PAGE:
Now back for his second crack at the World Tour, Lachlan Morton (Dimension Data) is concentrating on keeping a positive mental outlook for the upcoming season.
Jamie Finch-Penninger

Cycling Central
19 Jan 2017 - 6:58 AM 

The 25-year-old was touted as the golden boy of Australian cycling when he was elevated to the WorldTour with Garmin-Sharp but soon found himself stymied at the American team. An abysmal 2014 saw him return to the American domestic scene to rediscover his passion for racing.

An encouraging 2015 was followed by an outstanding 2016 which again caught the attention of WorldTour teams and a contract for 2017 with Dimension Data.

The second stage of the Santos Tour Down Under saw Morton finish 26th behind a flying Richie Porte (BMC), setting up his teammate Nathan Haas for a fifth placed finish.

Porte lands a big punch on Paracombe
Richie Porte (BMC) staked his claim for a first Santos Tour Down Under title with an explosive performance which delivered him the Stage 2 victory and race lead.

After the stage Morton was happy with how he performed on a finish that didn’t play into his strengths as a pure climber on longer ascents.

“Yeah it feels good,” Morton said. “It was a really hard finish, really punchy. It was like a three to four minute effort just all out so it never feels great.

I was happy with it, we had Haasy (Nathan Haas) there in (fifth), I was just coming up behind him just in case he faltered and he didn’t. For me that sort of finish, it’s not ideal, it’s really like full-gas but I was happy with how I felt.”

Morton is already receiving better vibes than his previous WorldTour experience with Garmin-Sharp.

“It’s a totally different setup,” he said. “There’s a really good group of guys, we all get along pretty well and the team has a really good purpose behind it. It suits me because everyone’s really relaxed.”

Racing in America, Morton may have flown under the radar in Australia in building up his form back to a level where he can slot back in at WorldTour level.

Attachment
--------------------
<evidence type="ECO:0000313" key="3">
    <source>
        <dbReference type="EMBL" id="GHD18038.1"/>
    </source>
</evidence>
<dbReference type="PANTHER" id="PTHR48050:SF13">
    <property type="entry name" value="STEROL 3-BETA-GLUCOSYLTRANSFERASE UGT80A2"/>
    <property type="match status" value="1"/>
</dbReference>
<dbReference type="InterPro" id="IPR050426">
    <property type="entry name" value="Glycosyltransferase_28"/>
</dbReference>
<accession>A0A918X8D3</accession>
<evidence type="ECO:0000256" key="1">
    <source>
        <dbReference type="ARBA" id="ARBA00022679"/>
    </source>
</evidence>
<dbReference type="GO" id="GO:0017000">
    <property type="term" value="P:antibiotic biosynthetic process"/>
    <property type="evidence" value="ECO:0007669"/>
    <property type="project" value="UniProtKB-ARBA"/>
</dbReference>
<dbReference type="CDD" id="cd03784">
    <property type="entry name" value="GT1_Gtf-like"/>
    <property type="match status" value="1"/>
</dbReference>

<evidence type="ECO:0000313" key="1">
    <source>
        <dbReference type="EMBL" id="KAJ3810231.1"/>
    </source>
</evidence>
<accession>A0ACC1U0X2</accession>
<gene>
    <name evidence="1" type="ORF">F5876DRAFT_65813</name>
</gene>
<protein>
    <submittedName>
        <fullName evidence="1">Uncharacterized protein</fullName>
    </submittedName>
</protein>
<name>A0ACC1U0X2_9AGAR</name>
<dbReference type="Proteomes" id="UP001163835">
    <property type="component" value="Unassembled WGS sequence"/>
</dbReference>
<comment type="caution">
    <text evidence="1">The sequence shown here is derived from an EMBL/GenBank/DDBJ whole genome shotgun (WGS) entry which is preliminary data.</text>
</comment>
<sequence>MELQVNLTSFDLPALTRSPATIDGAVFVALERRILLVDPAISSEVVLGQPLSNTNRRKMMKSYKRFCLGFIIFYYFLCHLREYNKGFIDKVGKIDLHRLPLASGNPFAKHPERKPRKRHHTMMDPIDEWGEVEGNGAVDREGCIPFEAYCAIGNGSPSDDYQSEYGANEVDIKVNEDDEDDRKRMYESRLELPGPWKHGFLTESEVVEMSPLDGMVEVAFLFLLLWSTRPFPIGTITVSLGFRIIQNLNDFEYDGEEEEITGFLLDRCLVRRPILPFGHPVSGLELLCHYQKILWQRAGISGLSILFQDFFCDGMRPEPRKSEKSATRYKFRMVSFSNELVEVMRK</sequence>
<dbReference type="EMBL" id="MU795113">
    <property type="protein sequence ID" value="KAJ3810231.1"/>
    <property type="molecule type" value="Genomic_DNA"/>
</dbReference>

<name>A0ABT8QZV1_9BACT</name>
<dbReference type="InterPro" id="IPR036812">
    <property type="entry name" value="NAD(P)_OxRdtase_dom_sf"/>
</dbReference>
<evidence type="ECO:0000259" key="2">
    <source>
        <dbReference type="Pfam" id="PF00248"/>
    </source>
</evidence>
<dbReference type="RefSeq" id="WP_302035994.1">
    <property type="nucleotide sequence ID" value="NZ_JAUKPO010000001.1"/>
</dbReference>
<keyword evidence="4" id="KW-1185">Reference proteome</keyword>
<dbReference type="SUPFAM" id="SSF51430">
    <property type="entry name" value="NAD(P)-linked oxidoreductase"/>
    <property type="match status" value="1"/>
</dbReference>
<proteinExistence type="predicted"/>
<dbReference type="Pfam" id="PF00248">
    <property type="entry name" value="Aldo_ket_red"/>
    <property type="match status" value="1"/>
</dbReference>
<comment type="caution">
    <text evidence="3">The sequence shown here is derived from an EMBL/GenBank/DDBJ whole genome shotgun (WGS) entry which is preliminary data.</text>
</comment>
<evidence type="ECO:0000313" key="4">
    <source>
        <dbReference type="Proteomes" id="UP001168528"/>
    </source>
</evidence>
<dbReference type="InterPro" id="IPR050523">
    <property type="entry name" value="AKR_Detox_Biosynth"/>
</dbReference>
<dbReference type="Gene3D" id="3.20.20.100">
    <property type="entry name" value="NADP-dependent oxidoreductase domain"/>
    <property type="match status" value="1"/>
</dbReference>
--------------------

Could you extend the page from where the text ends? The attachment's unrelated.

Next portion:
The most notable performance for Morton’s 2017 was the final stage of the Tour of Utah where he attacked from afar to dethrone Andrew Talansky (Cannondale-Drapac) from the race lead, soloing clear to take the stage and general classification.

Talansky then went on to finish fifth at the Vueta a Espana, ranking the form of Morton and putting into context Morton’s six UCI victories on the North American circuit for that season.

“I think it’s totally different (racing in the US versus World Tour) but what it did do was give me practice at racing again,” he said.

“I think for two years I didn’t really race my bike, I was just surviving. At this level you have to be racing all the time, so the experience helped with that.”

Morton’s uptick in results coincided with his changed mental processes. In 2014 he started eight stage races but only completed two and was nowhere near achieving a result.

In 2016, he had clearly rediscovered his verve for racing and was back at the front of the peloton, attacking spectactularly on the long climbs.

“Last year I was racing for the win every time I rode, it was good to get in touch with that side of racing,” he said. “Not necessarily even going for the win again it’s competing versus surviving, it’s two different things.

“That helps with your preparation, your mental attitude, all of those different things. That ability to fight to be at the front is so important at these types of races, if you’re not doing it all the time you are going to lose.”

Morton is riding in service of Haas at the Tour Down Under but has his sights set on targets further down the line.

“Tour of California is my first really big goal but every race is going to be important to get the experience back at this level and take all the opportunities I get. I’d say every race is equally important.”